Plate Tectonics

Plate tectonics is the theory that proposes that the earth's outer layer, the lithosphere, is divided into a dozen large, thick slabs, called plates, that are moving and changing in size; the interactions of these plates produce the major features on the earth's surface.

Traditionally the earth has been divided into three zones: the outer crust, the mantle, and the core at the center. Geologists now know that the earth's internal structure is somewhat more complicated than that simple three-part division indicates.. The crust and the upper part of the mantle are rigid, forming the lithosphere, the outer, brittle layer. Oceanic crust, basaltic in composition, is about 7 km thick, while continental crust can be 30 to 50 km thick and is composed for the most part of granitic rocks. The lithosphere is between 70

and 125 km thick. Below the lithosphere and extending downward to about 200 km below the surface is the asthenopshere, a hot, semi-molten layer that moves, driven by heat. Hot material moves toward the surface, cools, and drops downward forming a circulation pattern called a convection current. Thus the interior of the earth is a heat machine driving all of the internal movements.

The entire mantle is 2,900 km thick, and the earth has a radius of 6,370 km. Intense geologic activity takes place at the boundaries of the plates. Plate tectonics is the unifying theory that relates many geological features that appear to be independent of one another. The theory is as important to geology as the theory of relativity is to physics, the atomic theory is to chemistry, and the theory of evolution is to biology.

Although the theory of plate tectonics had a number of forerunners, the modern concept was proposed in the early 1960s; within ten years it had been accepted by most geologists.

According to the theory, the plates move on the underlying semisoft asthenosphere, driven by convection currents generated by the heat from within the earth. The plates are pulled away from each other, slide past each other, or move toward each other. Where the plates are pulled away from each other, at a "spreading boundary," submarine mountain ranges, called midoceanic ridges, are created. They result from the upflow of hot mantle material (magma), which pushes the lithosphere upward. More or less simultaneously, as the plates pull away, tension cracks develop along the ridge crest, into which magma squeezes, sometimes solidifying there or erupting out on the seafloor forming lava flows and volcanoes. As the plates move away from the ridge they cool, shrink, and sink, causing the ocean floor to deepen away from the ridge. Plates may be entirely oceanic (basaltic), partly oceanic and continental (granitic), or entirely continental in composition.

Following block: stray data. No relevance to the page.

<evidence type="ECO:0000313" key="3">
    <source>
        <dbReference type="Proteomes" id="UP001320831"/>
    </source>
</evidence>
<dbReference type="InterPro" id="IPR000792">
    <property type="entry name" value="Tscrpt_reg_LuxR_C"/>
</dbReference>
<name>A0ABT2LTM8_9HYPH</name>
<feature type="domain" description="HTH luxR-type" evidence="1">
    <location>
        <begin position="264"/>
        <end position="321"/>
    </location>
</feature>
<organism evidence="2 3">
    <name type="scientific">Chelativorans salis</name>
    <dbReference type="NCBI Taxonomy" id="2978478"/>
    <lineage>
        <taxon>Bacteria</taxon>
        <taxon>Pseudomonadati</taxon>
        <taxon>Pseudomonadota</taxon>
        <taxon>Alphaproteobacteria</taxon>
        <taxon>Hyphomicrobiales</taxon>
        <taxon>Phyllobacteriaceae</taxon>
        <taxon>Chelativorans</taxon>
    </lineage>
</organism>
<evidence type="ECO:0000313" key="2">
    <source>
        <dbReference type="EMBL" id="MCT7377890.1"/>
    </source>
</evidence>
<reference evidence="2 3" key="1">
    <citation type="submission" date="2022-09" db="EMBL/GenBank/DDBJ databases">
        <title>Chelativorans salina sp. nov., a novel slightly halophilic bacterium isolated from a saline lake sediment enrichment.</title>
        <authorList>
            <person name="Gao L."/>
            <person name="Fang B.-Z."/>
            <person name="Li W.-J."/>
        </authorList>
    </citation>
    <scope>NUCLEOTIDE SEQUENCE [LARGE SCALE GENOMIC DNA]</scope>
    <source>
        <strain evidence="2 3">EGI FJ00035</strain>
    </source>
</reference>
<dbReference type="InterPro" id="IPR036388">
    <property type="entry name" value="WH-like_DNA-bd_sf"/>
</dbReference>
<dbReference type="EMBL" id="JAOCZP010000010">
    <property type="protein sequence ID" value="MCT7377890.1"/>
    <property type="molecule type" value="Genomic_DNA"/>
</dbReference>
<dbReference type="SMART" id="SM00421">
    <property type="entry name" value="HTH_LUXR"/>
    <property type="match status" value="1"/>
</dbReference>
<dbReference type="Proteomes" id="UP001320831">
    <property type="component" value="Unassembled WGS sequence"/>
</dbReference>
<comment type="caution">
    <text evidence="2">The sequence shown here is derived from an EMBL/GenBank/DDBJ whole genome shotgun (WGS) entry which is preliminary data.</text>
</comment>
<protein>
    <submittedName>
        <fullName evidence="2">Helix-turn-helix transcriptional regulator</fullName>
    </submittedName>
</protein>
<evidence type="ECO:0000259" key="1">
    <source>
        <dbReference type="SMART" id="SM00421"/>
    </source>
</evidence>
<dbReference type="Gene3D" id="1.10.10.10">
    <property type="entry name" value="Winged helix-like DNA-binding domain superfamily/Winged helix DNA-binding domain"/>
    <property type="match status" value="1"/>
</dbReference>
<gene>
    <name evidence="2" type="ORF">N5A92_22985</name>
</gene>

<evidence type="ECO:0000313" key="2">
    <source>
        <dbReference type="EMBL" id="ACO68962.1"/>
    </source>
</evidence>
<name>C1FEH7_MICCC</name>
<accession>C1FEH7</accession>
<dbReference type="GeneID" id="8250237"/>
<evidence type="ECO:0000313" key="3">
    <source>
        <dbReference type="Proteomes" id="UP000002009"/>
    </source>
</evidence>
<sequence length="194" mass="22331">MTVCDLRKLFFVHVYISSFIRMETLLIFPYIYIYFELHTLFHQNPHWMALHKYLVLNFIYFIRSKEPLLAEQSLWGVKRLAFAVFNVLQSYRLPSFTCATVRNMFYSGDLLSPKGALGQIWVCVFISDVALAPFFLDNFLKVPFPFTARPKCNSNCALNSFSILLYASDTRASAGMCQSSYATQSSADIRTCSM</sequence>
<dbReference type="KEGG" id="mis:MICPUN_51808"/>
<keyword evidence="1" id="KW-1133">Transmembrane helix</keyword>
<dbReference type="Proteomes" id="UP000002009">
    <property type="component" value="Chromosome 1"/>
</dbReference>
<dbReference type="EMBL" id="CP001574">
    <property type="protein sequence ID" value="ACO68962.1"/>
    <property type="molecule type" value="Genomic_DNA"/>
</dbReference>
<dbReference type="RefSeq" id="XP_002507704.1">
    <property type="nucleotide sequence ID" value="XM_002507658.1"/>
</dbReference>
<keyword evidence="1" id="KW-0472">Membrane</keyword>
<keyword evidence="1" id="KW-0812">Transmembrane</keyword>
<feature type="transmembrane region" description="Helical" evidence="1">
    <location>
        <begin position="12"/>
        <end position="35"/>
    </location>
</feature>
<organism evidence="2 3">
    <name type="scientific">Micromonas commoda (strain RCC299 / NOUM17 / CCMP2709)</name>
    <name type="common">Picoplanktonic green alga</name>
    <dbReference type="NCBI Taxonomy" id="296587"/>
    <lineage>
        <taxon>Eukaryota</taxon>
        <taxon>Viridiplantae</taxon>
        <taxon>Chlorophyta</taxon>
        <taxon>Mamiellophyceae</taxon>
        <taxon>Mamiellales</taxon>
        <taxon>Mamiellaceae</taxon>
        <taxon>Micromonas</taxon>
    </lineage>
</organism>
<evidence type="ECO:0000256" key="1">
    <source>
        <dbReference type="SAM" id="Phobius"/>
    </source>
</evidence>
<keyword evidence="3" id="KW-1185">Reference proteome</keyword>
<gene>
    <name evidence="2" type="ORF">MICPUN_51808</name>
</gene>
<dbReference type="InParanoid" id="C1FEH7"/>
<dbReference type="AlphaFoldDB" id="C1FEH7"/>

The boundary, where two plates slide past each other, is called a transform boundary. The San Andreas fault in California is an example of this type. Numerous earthquakes occurring along its boundary are a result of plate motion.

The third type of boundary is a convergent boundary, where plates move toward each other. Where one plate has a continent on it and the other ocean crust, the plate with the continents, which is less dense, will ride over the denser oceanic plate. Here convection currents and gravity aid in pulling the plate downward in a process known as subduction. As the oceanic plate descends into the hot mantle, the downward-arched crust forms an ocean trench, while the deeper parts of the plate heat up even more because of friction. As the plate moves deeper toward the asthenosphere, melting takes place and magma is created. Magma, less dense that the overlying rocks, works its way upward, sometimes cooling below the surface but also erupting onto it forming volcanoes and lava flows.

When these rocks are exposed to the atmosphere on the surface, the earth's external heat engine, driven by solar power, comes into play. The hydrological cycle, circulation of the oceans, the various types of erosion, and the weathering of rocks, all dependent directly or indirectly on the external heat engine, work to wear down the landforms created by the earth's internal movements.

—Sidney Horenstein

See also: Geological Time Scale; Geology, Geomor-phology, and Geography; Mountains; Oceans; Volcanoes


Gurnis, Michael. 2001. "Sculpting the Earth from Inside Out." Scientific American 284 (3): 40-47; Ham-

blin, W. Kenneth, and Eric H. Christiansen. 2000. The Earth's Dynamic Systems. Upper Saddle River, NJ: Prentice Hall; Keller, Edward A., and Nicholas Pinter. 1996. Active Tectonics: Earthquakes, Uplift, and Landscape. Upper Saddle River, NJ: Prentice Hall; Montgomery, Carla. 1996. Fundamentals of Geology, 3rd ed. New York: McGraw Hill Professional Publishing; Press, Frank, and Raymond Siever. 2000. Understanding Earth, 3rd ed. New York: W. H. Freeman and Company.

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